Jesus told his disciples that first Holy Thursday that once they had entered the city and were met by the man with the water, to follow him.  He will lead them to a large, upper room, furnished and ready.

There, in that upper room, raised above ground level,

and here, in this upper room, on this Altar which the laws of our Holy Church require be raised above the congregation level,

There and here will take place on this night, the Passover of Our Lord.

That first Holy Thursday afternoon, the disciples sent by Jesus into the city found that large upper room all furnished and ready.

The table was all set:  finest white linen table cloth, candles, 13 mats to recline on, 13 plates, 13 cups, one of them, the nicest one, The Cup which would be used.

A large flagon of new red wine, a large, freshly baked round loaf of unleavened bread, and bitter herbs.

Furnished and ready, all prepared with the perfection of Martha, with the prayerfulness of Mary Magdalene, and with the unfathomable love of the Mother of Jesus for Her Son and Lord.

All had been prepared beforehand for this night.  All was now ready for a Supper which had been in preparation since before the dawn of Creation.

All that had gone before was a preparation for this night.  The Creation, The Old Testament were a preparation, The Incarnation, The Holy Infancy, The Public Ministry of Jesus were a preparation.

It was all now furnished and ready.

And tonight in this Upper Room, Our Lord makes all things new.

A new commandment,
A new priesthood,
A new and everlasting Covenant in His Body and Blood broken and shed for us.

He gives us tonight this New Commandment to Love one another as He has loved us.

There was nothing more humiliating for a Jew in Jesus’ day than to wash another person’s feet.  But Jesus teaches us that in our service to one another, no task should be too humiliating for us to perform.

But as humiliating as feet washing is, it pales in comparison to the humiliation of being stripped and scourged and crowned with thorns and nailed almost naked to a cross.

But Jesus says you and I are to love one another as He has loved us, even to death on a Cross.

Jesus realized that His new commandment would be difficult, if not impossible, for us to carry out, left on our own.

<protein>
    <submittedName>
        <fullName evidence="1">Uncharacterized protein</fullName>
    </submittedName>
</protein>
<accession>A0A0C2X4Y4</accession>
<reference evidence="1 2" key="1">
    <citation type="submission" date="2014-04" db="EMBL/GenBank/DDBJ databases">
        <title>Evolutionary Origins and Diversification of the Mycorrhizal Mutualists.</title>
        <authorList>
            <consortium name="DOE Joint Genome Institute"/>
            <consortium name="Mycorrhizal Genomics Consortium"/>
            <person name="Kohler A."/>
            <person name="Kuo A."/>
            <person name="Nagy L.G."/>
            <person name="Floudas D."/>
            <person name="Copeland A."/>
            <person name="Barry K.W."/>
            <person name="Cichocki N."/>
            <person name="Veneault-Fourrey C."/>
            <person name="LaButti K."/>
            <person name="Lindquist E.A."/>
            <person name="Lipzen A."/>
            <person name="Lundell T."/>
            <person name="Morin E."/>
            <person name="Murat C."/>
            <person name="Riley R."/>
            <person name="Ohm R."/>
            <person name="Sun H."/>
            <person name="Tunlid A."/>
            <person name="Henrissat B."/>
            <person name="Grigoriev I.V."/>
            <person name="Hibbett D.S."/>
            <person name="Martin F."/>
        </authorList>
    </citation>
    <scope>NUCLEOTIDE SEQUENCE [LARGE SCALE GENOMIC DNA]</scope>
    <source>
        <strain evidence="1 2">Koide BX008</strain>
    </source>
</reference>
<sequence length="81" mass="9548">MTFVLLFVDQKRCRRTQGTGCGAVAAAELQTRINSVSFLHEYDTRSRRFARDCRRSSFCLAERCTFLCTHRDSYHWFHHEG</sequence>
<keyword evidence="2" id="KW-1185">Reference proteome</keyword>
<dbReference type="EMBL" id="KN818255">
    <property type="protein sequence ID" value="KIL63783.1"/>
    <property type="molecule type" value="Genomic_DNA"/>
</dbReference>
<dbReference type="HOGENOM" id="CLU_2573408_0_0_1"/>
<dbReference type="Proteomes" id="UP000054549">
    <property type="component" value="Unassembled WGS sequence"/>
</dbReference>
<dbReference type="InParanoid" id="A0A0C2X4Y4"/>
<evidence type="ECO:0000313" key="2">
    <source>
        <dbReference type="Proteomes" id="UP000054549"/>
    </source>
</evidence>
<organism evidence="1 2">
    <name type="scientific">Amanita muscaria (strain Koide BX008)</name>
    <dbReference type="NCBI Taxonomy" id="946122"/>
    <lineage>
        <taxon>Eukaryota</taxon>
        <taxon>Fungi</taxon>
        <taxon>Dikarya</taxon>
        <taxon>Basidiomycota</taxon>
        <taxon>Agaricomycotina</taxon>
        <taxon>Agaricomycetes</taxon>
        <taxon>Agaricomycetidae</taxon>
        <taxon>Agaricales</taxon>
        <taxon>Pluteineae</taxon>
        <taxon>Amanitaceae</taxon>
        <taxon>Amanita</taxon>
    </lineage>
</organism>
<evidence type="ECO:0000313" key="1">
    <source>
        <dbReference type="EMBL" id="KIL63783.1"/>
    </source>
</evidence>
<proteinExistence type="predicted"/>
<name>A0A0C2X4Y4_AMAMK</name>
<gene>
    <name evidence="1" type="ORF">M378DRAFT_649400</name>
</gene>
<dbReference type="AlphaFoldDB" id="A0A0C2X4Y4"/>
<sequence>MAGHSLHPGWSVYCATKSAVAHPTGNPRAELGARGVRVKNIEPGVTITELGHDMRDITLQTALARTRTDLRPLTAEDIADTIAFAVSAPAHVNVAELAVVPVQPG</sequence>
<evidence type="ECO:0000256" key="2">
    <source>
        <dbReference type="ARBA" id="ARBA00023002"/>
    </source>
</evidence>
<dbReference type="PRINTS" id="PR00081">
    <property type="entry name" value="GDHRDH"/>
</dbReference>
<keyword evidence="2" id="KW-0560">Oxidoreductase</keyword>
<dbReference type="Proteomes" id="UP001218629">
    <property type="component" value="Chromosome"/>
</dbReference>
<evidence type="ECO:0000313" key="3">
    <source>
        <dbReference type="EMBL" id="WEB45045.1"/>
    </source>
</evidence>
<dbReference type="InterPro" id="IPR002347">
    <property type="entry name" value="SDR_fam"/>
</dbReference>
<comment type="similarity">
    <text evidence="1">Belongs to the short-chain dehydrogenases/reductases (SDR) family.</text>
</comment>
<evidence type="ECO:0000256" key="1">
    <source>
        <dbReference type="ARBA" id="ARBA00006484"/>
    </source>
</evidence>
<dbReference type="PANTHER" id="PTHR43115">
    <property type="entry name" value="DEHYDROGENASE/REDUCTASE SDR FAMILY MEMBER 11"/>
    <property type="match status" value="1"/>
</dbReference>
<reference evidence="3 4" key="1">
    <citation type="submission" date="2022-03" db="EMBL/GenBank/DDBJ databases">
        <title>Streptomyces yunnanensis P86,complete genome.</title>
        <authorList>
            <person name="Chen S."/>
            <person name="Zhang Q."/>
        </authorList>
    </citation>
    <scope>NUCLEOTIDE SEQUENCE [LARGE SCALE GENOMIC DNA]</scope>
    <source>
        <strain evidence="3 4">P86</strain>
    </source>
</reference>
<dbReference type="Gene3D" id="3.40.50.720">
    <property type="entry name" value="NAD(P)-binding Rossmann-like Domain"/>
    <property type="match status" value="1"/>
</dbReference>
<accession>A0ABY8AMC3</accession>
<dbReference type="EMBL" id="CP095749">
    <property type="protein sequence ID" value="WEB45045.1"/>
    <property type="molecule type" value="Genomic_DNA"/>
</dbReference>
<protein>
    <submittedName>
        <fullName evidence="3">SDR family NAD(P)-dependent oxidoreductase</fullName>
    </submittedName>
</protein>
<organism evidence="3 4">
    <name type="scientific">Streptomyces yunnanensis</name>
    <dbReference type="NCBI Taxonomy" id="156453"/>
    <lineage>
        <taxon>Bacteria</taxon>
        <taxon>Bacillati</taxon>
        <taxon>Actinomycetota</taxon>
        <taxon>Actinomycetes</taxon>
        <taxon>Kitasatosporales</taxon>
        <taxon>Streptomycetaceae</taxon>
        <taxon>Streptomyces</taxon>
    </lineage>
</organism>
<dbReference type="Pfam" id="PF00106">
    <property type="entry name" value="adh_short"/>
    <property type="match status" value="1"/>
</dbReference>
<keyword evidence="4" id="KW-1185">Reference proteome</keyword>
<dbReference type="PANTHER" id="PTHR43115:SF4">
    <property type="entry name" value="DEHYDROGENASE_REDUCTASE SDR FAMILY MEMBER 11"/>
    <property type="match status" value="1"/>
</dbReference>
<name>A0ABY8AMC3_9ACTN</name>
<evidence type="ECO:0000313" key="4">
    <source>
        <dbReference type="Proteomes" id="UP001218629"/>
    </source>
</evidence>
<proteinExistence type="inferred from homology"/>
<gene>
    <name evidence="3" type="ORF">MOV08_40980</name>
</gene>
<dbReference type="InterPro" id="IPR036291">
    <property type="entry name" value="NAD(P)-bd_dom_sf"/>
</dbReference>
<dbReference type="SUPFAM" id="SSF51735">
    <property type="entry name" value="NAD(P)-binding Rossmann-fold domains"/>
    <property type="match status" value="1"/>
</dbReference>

This is why Jesus gives us tonight a New Food to strengthen us, to enable us to live out the New Commandment of Love:  the Holy Eucharist.

Through the Eucharist we find strength to live as Christ calls us to live, through partaking of the Eucharist we can love one another as Jesus loves us.

The Eucharist is essential for our living a Christian life.  Unless you eat of the flesh of the son of Man, and drink his blood, you shall not have life in you.

Jesus realized we needed the Eucharist, or else the journey through life would be too long for us, and we wouldn’t reach our destiny.

And so that we would until the end of time always have in the Church this Eucharistic Food, Jesus on the Night of the Last Supper instituted the New Priesthood of His New Covenant.

Do this, you Twelve, and your successors after you, in memory of my Passion and Death.

So we pray tonight for all priests, that Jesus would renew them in their total commitment to serve Christ and His Church.

We also pray for those young men Jesus is calling to be priests.    In the book of the prophet Jerimiah we read the Lord saying: Before you were born I called youin your mother’s womb I consecrated you.  Many, if not all priests, are called from the womb to renounce marriage and family and career for the higher calling of the priesthood.

Today, there are so many obstacles for young men to hear God’s call.  Our prayers, and especially the prayers of parents and grandparents, are more important than ever for the sake of those young men in our parish that Jesus is calling to the priesthood in years to come.

And so, tonight we thank Jesus for having all things furnished and ready beforehand for us to partake of His Passover with Him.

May He give us this Holy Thursday a deeper and stronger love for the Holy Eucharist, a deeper respect and love for the Priesthood, and through these things may He enable us to live out ever more fully the New Commandment of sacrificial Love He gives us this night.

Homily — Epiphany MMIX Jan. 4, 2009

Monday, January 5th, 2009

Homily — Epiphany MMIX                Jan. 4, 2009

Today we celebrate the Twelth Day of Christmas, the Epiphany or Manifestation of Jesus to the Magi.